Today went pretty well. If my brain were a nuclear reactor, it would be close to hitting critical mass, bit otherwise I am happy with the questions this far. I will reflect more at some later date, but here are today's questions:
Morning Session on Theory and Practice of Ministry:
A terminally ill, 32-year old mother of two small children has been told by her physician that there is nothing more to be done to cure her cancer. After admitting her to the hospital for palliative care, the physician asks you, as the hospital chaplain on duty, to visit this woman. Upon entering her hospital room, you find a group of her friends insisting that she will be healed if only she has more faith and prays harder. It is clear that the woman is greatly distressed, and has questions about God's presence with her in this trauma. The friends, looking up and seeing you, tell the woman they will leave so that the pastor can affirm what they have been sharing with her. When you reach the bedside, the woman asks, "Do I have enough faith?"
In a three-page essay,
1. What is your response to this dying woman? Be sure to include both theological and pastoral considerations in your answer.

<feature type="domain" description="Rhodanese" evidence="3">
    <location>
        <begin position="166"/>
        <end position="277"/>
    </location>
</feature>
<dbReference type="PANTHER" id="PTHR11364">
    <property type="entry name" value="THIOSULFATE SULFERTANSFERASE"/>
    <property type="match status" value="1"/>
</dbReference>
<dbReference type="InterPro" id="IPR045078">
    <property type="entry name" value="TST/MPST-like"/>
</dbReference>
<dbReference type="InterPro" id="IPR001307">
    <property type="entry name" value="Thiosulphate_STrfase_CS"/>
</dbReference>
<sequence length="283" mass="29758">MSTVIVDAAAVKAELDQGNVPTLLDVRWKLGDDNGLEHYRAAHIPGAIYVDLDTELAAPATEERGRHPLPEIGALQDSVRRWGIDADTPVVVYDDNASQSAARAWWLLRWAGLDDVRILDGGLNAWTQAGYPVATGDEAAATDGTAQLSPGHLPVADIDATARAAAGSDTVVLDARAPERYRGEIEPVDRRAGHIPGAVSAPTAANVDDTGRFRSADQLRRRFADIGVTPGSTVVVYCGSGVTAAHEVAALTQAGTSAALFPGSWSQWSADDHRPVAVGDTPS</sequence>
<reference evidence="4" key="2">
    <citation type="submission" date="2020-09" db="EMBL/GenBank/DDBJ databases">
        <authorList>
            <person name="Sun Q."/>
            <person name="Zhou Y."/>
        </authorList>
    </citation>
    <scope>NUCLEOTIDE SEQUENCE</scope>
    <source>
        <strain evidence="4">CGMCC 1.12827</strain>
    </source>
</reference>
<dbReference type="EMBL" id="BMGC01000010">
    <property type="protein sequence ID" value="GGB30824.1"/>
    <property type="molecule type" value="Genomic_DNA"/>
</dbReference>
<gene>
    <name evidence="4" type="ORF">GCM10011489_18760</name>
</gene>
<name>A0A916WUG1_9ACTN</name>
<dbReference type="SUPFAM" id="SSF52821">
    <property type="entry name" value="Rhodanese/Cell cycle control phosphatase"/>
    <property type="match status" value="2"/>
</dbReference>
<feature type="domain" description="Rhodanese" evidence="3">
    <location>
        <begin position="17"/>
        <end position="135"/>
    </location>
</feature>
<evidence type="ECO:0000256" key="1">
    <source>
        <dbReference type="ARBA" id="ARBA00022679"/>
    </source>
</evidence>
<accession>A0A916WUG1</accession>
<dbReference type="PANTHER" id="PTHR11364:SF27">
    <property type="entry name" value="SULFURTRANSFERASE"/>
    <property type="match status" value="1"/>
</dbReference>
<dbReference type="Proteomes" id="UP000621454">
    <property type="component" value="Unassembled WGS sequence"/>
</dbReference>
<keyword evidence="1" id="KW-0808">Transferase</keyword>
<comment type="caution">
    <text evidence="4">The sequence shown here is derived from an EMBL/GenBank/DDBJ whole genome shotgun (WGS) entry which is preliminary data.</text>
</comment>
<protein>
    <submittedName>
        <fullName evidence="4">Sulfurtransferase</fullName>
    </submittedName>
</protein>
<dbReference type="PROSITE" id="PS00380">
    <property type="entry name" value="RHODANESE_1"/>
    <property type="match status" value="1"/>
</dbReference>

2. Detail the complexities and risks of your theological and pastoral responses, indicating awareness of your own assumptions.
Afternoon session on Moral and Ethical Theology:
There are many different kinds and degrees of lying. Some would argue that under certain circumstances some form of lying is morally acceptable. Others would argue that lying is always wrong.
Is lying ever appropriate?
Address this question in a three-page essay, articulating clearly the principles and reasoning process you are using to reach a Christian moral position on lying. Indicate in your reasoning process how scripture, Anglican tradition and experience inform the moral position that you propose.
Whew...wasn't that fun, boys and girls?